While not specifically about entity resolution, a paper worth pointing out is Type-Constrained Representation Learning in Knowledge Graphs from Denis Krompaß, Stephan Baier and Volker Tresp. They show how background knowledge about entity types can help improve link prediction tasks for generating knowledge graphs. Again, use the kitchen sink and you’ll perform better.

There were a couple of good resources presented for entity resolution tasks.  Bryl, Bizer and Paulheim produced a dataset of surface forms for dbpedia entities. They were able to boost performance up to 20% for extracting accurate surface forms for entities through filtering. Another tool, LANCE looks great for systematically generating benchmark and test sets for instance matching (i.e. entity linking). Also, Michel Dumontier presented work that had a benchmark for entity linking from the life sciences domain.

Finally, as we get better at entity resolution, I think people will turn towards fusion (getting the best possible representation for a real world entity). Examples include:

The Spectrum of Linked Data Querying

So Linked Data Fragments from Ruben Verborgh was the huge breakout of the conference. Oscar Corcho’s excellent COLD keynote was a riff off thinking about the spectrum (from data dumps through to full sparql queries) that was introduced by Reuben. Another example was the work of Maribel Acosta and Maria-Esther Vidal on “Networks of Linked Data Eddies: An Adaptive Web Query Processing Engine for RDF Data”. They developed an adaptive client side spraql query engine for linked data fragments. This allows the server side to support a much simpler API by having a more intelligent client side. (An aside, kids this is how a technical talk should be done. Precise, clean, technical, understandable. Can’t wait to have the the video lecture for reference.)

Even the most centralized solution, the LODLaundromat which is a clean crawl of the entire web of data supports Linked Data Fragments. In some sense, by asking the server to do less you can handle more linked data, and thus do more powerful analysis. This is exemplified by the best paper LODLab byLaurens Rietveld, Wouter Beek, and Stefan Schlobach, which allowed for the reproduction of 3 existing analysis of the web of data at scale.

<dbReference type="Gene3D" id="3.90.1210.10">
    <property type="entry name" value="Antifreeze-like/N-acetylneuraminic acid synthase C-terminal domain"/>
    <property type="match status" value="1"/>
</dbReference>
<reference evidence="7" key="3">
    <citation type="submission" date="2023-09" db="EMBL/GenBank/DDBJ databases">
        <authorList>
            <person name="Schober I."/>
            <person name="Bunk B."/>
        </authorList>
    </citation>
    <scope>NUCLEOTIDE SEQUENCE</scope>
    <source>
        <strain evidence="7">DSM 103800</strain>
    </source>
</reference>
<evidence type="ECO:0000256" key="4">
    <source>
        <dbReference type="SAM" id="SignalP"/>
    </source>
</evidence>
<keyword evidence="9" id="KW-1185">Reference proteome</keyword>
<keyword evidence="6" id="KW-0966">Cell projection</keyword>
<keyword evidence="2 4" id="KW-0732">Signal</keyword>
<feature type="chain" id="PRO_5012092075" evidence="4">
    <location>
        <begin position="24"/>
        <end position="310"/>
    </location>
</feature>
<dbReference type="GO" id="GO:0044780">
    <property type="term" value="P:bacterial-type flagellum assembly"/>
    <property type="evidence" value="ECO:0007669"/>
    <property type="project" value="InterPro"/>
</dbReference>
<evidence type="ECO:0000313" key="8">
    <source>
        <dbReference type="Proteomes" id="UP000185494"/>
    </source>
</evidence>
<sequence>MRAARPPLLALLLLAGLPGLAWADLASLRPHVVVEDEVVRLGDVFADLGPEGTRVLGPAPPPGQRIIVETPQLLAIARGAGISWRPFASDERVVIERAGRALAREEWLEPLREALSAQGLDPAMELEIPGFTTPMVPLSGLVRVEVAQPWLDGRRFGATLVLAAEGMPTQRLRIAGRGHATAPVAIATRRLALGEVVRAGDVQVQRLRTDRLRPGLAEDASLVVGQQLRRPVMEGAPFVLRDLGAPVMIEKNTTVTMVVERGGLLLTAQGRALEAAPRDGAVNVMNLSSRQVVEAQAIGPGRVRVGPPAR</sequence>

I think Olaf Hartig, in his paper on LDQL, framed the problem best as (N, Q) (slides). First define the “crawl” of the web you want to query (N)  and then define the query (Q). When we think about what and where are crawls are, we can think about what execution strategies and types of queries we can best support. Or put another way:

More Main Memory = better Triple Stores

Designing scalable graph / triple stores has always been a challenge. We’ve been trapped by the limits of RAM. But computer architecture is changing, and we now have systems that have a lot of main memory either in one machine or across multiple machines. This is a boon to triple stores and graph processing in general. See for example Leskovec team’s work from SIGMOD:

We saw that theme at ISWC as well:

Moral of the story: Buy RAM


This years conference explored the many spectra of the combination of the web and semantics. I liked the mix of methods used by papers and the range of practical (the industry session was packed) to theoretical results. I also think the community is no longer hemmed in by the standards but are using them as solid starting point. This was pointed out by Ian Horrocks in his keynote: